The stimulation of the entrepreneurial self and activity, which non-coincidently concurs with the reduction of the social welfare state and public services (Bröckling, 2015:12), promotes a state of economic, social, mental and political instability through a labour subjectivity based on risk-taking (Sennet, 1998, p.75). This state of restlessness, also known as precarity, has been extensively invading social movements’ discourses, cultural labour studies, and social policy debates, and yet, there has been much less attention on how such a state of vulnerability has become a pivotal role in today’s hegemonic mode of governance (Butler, 2004; Lorey, 2015; Brökling, 2016; Sennett, 1998). Thereafter, popular responses to precarity have not guaranteed to move beyond a neoliberalist system that ultimately relies on dispossession from means of subsistence (Shukaitis, 2006; Federicci, 2004; Mies and Bennholdt-Thomsen, 1999). The `precariat´ (Standing, 2011) presents thus fundamental differences between its predecessor the proletariat, making it unlikely that similar solutions for improving their social position are available. The political challenges that this current moment presents seek new methods of creative, revolutionary and social organization.
This PhD project takes on an exploration into practices that use the artistic field to reclaim control over our life by experimenting with new social formations based on processes of `commoning´ (Mies & Bennholdt-Thoomsen, 1999; Federicci, 2012; De Angelis, 2007). By doing so, it is followed a first hypothesis that art is becoming nowadays a propelling force of experimentation around practices of ‘commoning’, being those able to envision new forms of social organization. The commons, or what historian Peter Linebaugh has popularized as `practices of commomning´ (2008), are thought in this thesis as an antithesis to forms of exploitation and enclosure as it opens the base from which to start practicing social forms others to those defined by capital and the social relations built around it (De Angelis, 2007). Due to the failure of markets and the states to address the precarity in which society is currently embedded, the second main hypothesis of this research is moreover how, in order for these practices to create civil consciousness (Gielen & Dietachmair, 2017), it is necessary to create a network of support around them in which not just material and resources are shared but also experiences, legal loopholes and organizational methods are tested and exchanged. Localized issues are fought or solved thanks to a bigger national, international or transnational network of experience and resources that help its members to act and disobey faster, more operatively and commonly. The construction of a theoretical model around the idea of a `network of subsistence´, based on an autonomist feminist approach to precarity, will be hence one of the main focuses of this research. To do so, this PhD project will continually explore various case-studies in Germany (Berlin), Spain (Seville, Barcelona and Madrid) or Naples (Italy). The aim is to construct a solid study of complex interacting systems based around the idea of `network of subsistence´ to challenge precarious labor theory and their revolutionary forms, bringing a feminist perspective that centers the idea of the commons on issues of reproduction to precisely reconsider the entire world of production.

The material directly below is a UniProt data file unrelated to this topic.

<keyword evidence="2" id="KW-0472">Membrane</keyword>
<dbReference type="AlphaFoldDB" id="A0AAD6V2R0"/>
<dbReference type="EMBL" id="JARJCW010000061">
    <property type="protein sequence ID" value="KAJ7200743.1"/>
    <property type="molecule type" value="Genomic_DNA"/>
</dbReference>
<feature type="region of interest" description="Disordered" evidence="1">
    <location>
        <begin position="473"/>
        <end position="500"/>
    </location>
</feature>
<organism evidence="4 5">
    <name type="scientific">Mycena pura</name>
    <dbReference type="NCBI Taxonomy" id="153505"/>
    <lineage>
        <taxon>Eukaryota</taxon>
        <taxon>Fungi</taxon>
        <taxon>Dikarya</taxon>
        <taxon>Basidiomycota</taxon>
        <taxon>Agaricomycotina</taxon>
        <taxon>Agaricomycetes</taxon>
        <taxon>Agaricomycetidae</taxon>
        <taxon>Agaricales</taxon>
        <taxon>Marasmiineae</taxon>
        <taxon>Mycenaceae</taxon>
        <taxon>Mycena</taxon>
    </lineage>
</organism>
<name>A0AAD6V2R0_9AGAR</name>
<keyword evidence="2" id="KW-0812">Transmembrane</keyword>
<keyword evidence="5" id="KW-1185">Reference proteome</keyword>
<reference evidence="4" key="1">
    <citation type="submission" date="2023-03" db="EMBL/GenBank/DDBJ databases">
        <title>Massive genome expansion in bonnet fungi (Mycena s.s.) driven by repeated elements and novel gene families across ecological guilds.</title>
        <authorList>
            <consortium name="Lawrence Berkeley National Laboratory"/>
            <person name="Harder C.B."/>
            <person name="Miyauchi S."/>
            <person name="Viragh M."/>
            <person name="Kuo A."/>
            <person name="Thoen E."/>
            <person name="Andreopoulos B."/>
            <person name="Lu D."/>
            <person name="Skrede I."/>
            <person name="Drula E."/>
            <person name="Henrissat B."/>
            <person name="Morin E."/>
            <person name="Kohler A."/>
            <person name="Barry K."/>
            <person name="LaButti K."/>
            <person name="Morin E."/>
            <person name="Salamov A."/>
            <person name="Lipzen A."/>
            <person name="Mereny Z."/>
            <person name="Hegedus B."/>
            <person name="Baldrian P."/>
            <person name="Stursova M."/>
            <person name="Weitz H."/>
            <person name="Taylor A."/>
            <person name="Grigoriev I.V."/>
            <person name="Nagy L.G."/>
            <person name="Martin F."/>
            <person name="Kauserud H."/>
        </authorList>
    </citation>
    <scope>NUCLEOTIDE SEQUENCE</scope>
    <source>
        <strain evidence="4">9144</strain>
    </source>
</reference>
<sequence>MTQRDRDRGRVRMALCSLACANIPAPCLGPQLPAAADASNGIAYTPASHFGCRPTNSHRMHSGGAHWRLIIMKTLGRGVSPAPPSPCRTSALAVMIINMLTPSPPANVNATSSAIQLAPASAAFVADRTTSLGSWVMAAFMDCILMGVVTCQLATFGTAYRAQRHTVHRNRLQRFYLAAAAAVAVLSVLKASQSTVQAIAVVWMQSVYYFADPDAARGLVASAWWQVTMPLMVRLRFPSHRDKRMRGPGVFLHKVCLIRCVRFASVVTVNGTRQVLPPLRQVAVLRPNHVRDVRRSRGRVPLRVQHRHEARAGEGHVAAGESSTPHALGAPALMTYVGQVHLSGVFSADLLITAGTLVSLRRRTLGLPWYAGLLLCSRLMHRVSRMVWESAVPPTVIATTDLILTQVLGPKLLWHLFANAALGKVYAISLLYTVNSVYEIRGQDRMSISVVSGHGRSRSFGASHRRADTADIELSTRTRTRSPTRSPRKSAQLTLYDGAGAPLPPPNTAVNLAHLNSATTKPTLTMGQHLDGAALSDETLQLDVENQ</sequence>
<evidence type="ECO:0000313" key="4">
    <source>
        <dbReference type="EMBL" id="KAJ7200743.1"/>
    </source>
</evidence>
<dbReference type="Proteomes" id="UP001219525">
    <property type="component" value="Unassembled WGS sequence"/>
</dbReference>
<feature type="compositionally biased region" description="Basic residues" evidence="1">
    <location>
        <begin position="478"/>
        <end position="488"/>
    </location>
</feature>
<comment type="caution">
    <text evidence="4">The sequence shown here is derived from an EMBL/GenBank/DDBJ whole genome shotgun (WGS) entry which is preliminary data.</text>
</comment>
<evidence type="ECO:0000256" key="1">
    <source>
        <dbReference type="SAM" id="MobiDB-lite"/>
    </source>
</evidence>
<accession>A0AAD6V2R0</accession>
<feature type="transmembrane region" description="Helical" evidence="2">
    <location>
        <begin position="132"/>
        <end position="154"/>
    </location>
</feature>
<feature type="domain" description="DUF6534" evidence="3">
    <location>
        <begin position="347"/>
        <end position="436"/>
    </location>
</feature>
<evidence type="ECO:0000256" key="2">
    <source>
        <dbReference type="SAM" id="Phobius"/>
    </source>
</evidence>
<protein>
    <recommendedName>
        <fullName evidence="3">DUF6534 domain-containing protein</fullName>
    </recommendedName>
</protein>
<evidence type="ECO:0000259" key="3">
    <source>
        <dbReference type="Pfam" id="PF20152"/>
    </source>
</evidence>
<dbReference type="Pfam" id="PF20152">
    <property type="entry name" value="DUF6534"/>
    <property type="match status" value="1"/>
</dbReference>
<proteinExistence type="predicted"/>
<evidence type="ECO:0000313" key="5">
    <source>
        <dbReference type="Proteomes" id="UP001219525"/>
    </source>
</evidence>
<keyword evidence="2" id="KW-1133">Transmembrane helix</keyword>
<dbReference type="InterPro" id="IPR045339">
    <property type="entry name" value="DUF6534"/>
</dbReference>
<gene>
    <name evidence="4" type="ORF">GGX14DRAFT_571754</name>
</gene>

Lara Garcia Diaz
Prof. dr. Pascal Gielen (University of Antwerp, Faculty of Arts)
Dr. Stijn Oosterlynck (University of Antwerp, Faculty of Social Sciences)